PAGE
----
The public good is the herd immunity of that necessary percentage of the population being vaccinated. Once that has happened then there is no way that we can exclude someone from gaining that benefit. Whether they’re vaccinated or not they enjoy that safety of being in a population the disease cannot pandemic its way through. Further, their enjoying that herd immunity doesn’t stop someone else from also enjoying it.

The point of the analysis being that in a market economy we tend to think that public goods will be underproduced. Because it’s really damn difficult to make money out of herd immunity. Or something that can be created once, copied thereafter and the quantity available never reduces.

Which is why we have time limited patents on inventions. The invention is a public good that cost a lot – maybe – to create that first time. But why would people spend a billion on making a new drug if the generic companies could just copy it on Day Two?

We can vary what the intervention is. Patents, the invention of property rights in order to create excludability, is one answer. As Ronald Coase pointed out about lighthouses, we could say that boats docking at domestic ports pay lights dues which go to the private lighthouses. We’ll just ignore the free rider problem of boats passing by because that solution is good enough. We could have regulation, we could have government spending. Adam Smith thought the benefits of being part of a generally literate and numerate society were worth government subsidy to primary schools. Now all we need to do is get the schools back to teaching readin’, ‘ritin’ ‘n’ numbering.

Or, to remain with vaccines, in order to gain that herd immunity we could use the NHS solution – government pays for all the kiddies to have them. Or the US, the kiddies can’t go to school until they’ve had their shots – the regulatory answer.

OK, fine. The crucial part of the argument though is that there is a general agreement that a purely free market system will underproduce some or many of such public goods. Intervention is thus justified. What the intervention is depends upon the specific circumstances – as with the inverse and Garrett Hardin on commons tragedies. The what depends upon the details, the whether on the identification of there being a public good here.

Which is, to repeat, that something be non-rivalrous and non-excludable.

So, to music. Is this something non-rivalrous and non-excludable?

“Music” is too wide a sector for there to be a correct answer. So let’s divide it into two. There’s the creation of new music – composition. Then there’s the performance of music that has already been composed.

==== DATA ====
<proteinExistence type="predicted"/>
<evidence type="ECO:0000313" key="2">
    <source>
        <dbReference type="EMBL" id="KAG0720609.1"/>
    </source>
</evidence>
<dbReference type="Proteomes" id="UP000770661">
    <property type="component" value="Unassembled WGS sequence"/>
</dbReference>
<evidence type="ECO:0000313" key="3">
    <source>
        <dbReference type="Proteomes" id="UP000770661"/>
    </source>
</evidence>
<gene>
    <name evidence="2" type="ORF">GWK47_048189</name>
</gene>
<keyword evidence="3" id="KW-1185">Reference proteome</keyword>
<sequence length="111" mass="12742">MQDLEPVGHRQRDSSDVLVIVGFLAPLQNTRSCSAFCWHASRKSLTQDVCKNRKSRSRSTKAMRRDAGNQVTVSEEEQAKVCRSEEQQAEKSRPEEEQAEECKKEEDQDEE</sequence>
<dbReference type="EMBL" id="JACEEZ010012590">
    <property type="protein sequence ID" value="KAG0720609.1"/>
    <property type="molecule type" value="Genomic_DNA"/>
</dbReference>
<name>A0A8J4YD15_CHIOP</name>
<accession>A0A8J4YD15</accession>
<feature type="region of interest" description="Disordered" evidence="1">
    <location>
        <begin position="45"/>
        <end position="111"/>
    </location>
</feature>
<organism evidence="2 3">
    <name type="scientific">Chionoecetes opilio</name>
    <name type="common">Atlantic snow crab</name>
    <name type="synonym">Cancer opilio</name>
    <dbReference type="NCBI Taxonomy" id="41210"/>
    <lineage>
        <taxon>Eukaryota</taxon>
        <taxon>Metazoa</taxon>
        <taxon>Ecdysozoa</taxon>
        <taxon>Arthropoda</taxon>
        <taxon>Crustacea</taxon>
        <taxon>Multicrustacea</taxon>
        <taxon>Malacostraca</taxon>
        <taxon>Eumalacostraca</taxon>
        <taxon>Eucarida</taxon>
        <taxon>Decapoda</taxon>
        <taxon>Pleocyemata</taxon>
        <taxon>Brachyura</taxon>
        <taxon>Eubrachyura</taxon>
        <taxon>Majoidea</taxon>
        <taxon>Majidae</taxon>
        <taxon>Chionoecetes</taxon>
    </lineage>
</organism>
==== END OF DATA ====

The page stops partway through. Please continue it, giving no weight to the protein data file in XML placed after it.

OK, so we can exclude people from a performance of a piece of music. Note, as above, that our definition of public good does not depend upon whether we normally exclude, often do so, it’s whether we “cannot” do so. But clearly we can. So, music performance is not a public good. Yea even if much music is performed in public and for free, even if it’s good music for free and in public, a much stricter, erm, stricture, it ain’t a public good.

Ah, but composition. Once Amadeo had scribbled down those too many notes anyone could – and did – copy them. Anyone can now too. That’s a public good. Or as those two sisters created – or didn’t, as the controversy is – Happy Birthday. As millions of people will prove, this very day, it’s not possible to exclude people from singing it now that it’s been created. And their doing so doesn’t deplete the Happy Birthday Mines – so no complaints from George Monbiot about the damage Big Birthday is doing to Mother Gaia – that will allow people to do the same tomorrow.

Now that it exists Happy Birthday is a public good – non-excludable and non-rivalrous. At which point we’ve our public goods problem, people won’t invest in producing public goods “enough” because of the difficulty of profiting from having done so. To which the societal solution is copyright and yes, that’s absurdly overcooked. 70 years after death of the songwriter is nonsense. But that’s what the problem is. Composition is, once done, a public good so we do something about encouraging it. We could use other solutions. Creation of property rights isn’t the only way – we could have direct government subsidy of songwriters of course. That’s even been tried and gave us such famed pieces as “The Bones of the Ukrainian Helots are Crumbled Under the Weight of the Exceeded Tractor Production Targets” and other such light ditties.

Ms. Coppola has been arguing that performance of music is a public good. T’ain’t. Composition is. Which is why we already have a societal solution to that public goods problem of gaining more compositions – copyright. That performance is excludable means we don’t have to have a public goods solution because there isn’t a public goods problem here.

Note that this doesn’t mean that there shouldn’t be subsidy to music. Or even, music degrees, which is sorta where we came in. We might think that warbling about the lark’s ascent is such an addition to societal happiness that we’ll cough up tax money to get ‘er done. Or we might not of course. But given that that is not a public good then the known and agreed public good justifications for such don’t apply. It becomes, instead,



For the music performance ain’t a public good.